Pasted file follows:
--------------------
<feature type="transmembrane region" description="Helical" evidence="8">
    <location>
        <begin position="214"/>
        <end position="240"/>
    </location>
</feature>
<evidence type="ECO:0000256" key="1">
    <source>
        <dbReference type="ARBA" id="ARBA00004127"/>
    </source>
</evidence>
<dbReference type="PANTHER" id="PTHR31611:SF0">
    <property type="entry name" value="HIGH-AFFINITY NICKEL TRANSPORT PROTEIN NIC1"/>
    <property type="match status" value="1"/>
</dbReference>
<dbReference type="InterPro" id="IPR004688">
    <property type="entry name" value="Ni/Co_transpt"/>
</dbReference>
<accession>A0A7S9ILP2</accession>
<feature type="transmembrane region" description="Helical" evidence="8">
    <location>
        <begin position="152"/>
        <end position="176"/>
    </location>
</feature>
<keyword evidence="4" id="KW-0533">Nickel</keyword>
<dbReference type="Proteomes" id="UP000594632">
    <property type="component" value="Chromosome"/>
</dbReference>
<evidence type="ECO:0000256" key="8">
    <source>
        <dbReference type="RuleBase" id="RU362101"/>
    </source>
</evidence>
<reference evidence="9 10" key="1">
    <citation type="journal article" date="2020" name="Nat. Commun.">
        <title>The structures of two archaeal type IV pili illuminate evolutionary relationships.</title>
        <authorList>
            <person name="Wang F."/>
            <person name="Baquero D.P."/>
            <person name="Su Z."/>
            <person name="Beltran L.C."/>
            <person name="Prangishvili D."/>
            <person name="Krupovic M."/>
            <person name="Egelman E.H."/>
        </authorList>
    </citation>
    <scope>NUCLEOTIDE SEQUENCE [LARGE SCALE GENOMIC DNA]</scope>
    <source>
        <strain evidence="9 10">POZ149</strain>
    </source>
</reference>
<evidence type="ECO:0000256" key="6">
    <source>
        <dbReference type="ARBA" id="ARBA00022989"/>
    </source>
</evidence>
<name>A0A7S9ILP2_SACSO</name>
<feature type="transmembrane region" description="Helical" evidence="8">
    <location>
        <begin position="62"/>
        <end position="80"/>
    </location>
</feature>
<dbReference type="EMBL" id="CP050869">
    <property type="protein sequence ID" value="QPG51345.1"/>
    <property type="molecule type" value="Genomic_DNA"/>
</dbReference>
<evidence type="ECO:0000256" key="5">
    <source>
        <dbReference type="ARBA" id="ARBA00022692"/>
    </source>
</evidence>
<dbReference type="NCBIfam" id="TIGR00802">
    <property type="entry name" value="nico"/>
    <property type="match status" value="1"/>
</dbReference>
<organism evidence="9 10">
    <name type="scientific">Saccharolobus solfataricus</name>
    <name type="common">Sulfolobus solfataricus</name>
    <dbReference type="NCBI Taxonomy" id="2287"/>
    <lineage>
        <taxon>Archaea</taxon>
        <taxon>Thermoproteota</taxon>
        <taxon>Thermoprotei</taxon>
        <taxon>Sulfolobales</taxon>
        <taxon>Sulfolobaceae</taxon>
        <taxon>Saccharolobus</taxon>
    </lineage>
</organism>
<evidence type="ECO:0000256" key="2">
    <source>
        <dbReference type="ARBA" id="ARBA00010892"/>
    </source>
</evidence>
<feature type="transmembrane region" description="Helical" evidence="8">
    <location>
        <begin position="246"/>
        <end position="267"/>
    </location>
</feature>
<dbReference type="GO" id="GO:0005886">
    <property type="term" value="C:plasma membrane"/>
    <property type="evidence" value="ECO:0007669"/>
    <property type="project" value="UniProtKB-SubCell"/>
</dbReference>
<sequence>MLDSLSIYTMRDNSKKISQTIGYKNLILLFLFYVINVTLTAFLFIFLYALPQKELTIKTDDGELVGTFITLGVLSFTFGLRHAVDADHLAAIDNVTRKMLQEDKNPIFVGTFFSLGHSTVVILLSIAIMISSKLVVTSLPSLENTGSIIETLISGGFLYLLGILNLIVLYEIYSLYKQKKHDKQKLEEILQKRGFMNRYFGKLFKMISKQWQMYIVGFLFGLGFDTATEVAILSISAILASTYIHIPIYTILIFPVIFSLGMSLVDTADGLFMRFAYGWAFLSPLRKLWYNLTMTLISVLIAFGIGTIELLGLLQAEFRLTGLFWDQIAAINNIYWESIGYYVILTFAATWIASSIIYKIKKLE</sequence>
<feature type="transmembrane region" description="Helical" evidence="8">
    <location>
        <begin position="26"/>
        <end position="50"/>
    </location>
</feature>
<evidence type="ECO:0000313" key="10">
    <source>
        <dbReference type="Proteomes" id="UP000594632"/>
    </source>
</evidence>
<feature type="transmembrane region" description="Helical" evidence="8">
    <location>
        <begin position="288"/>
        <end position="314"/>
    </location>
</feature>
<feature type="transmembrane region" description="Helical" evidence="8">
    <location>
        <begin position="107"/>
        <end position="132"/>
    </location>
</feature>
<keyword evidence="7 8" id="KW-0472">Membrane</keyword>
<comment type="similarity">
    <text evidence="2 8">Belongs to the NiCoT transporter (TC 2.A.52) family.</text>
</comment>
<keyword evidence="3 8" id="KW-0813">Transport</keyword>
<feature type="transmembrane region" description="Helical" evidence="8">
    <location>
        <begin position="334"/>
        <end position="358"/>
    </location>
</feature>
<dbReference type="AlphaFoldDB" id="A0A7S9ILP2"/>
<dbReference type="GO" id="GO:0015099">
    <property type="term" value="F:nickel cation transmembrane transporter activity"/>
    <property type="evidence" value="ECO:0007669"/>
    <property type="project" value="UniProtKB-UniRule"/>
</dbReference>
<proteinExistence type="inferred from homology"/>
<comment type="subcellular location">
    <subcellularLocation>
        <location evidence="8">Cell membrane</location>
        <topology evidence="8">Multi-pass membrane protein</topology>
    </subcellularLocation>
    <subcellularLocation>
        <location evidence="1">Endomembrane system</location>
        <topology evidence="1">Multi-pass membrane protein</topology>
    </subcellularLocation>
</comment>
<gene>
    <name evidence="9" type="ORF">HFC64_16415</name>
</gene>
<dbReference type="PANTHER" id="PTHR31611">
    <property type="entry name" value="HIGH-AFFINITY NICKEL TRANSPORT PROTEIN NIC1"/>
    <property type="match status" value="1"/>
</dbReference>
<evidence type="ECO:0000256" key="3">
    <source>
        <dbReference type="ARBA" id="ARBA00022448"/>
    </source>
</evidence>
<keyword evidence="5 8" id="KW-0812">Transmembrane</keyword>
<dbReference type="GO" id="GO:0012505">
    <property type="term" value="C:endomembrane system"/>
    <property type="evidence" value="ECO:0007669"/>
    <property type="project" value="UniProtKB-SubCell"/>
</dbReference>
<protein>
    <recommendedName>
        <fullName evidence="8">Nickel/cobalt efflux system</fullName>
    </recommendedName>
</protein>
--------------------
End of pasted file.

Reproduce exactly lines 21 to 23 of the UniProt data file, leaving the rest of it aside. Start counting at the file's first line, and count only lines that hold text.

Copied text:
    <location>
        <begin position="152"/>
        <end position="176"/>